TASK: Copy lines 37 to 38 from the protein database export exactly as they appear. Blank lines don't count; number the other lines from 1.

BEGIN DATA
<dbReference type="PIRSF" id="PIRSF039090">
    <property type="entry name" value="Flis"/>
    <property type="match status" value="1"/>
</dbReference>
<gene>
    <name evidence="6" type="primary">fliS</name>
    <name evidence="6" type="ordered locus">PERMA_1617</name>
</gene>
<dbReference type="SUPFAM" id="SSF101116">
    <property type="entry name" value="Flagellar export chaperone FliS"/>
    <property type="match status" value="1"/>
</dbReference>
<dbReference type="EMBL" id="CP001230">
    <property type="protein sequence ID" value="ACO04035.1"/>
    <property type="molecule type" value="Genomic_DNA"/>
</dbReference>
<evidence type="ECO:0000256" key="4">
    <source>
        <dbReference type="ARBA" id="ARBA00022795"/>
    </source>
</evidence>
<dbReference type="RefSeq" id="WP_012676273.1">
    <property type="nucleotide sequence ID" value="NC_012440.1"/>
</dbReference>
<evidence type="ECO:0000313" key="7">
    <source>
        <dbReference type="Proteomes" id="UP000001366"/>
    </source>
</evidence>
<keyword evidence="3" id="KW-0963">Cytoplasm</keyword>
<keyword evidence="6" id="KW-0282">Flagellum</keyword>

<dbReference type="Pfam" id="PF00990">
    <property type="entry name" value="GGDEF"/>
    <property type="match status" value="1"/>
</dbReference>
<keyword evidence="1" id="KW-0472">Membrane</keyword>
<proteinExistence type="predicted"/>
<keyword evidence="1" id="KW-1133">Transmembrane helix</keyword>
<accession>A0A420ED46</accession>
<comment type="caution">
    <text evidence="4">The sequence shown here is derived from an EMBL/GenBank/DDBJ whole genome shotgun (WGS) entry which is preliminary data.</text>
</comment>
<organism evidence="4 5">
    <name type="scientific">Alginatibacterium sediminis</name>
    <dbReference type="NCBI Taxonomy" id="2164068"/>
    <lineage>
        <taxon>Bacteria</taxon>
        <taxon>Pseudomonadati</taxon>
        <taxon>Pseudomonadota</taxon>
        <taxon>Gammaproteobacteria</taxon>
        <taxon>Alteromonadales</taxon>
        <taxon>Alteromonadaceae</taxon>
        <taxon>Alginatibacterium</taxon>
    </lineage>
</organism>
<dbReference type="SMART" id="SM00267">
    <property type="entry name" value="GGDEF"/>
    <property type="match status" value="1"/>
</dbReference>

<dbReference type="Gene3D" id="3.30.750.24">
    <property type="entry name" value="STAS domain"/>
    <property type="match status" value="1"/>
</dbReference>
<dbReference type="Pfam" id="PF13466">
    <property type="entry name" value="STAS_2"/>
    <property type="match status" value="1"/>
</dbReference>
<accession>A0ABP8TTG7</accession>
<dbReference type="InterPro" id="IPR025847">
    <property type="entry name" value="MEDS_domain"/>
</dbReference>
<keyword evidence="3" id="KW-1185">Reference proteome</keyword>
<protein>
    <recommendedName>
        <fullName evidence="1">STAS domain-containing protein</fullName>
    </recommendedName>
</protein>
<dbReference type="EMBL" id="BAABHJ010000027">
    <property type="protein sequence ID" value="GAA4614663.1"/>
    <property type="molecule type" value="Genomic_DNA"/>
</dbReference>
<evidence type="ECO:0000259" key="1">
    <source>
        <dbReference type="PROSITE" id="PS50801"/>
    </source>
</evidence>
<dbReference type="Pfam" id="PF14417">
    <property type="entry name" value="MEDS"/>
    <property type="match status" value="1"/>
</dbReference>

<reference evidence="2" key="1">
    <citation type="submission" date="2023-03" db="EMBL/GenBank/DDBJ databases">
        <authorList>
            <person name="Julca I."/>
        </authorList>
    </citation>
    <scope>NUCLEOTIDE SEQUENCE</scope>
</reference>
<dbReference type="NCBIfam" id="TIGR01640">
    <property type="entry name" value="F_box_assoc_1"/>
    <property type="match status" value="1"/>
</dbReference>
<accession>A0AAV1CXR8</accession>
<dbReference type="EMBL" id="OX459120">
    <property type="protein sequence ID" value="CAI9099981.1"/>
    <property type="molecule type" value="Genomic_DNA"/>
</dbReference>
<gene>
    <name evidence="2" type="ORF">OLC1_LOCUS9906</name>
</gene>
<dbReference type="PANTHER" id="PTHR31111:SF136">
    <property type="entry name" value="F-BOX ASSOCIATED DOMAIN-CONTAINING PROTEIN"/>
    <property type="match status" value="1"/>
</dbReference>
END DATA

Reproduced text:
<proteinExistence type="predicted"/>
<keyword evidence="1" id="KW-1133">Transmembrane helix</keyword>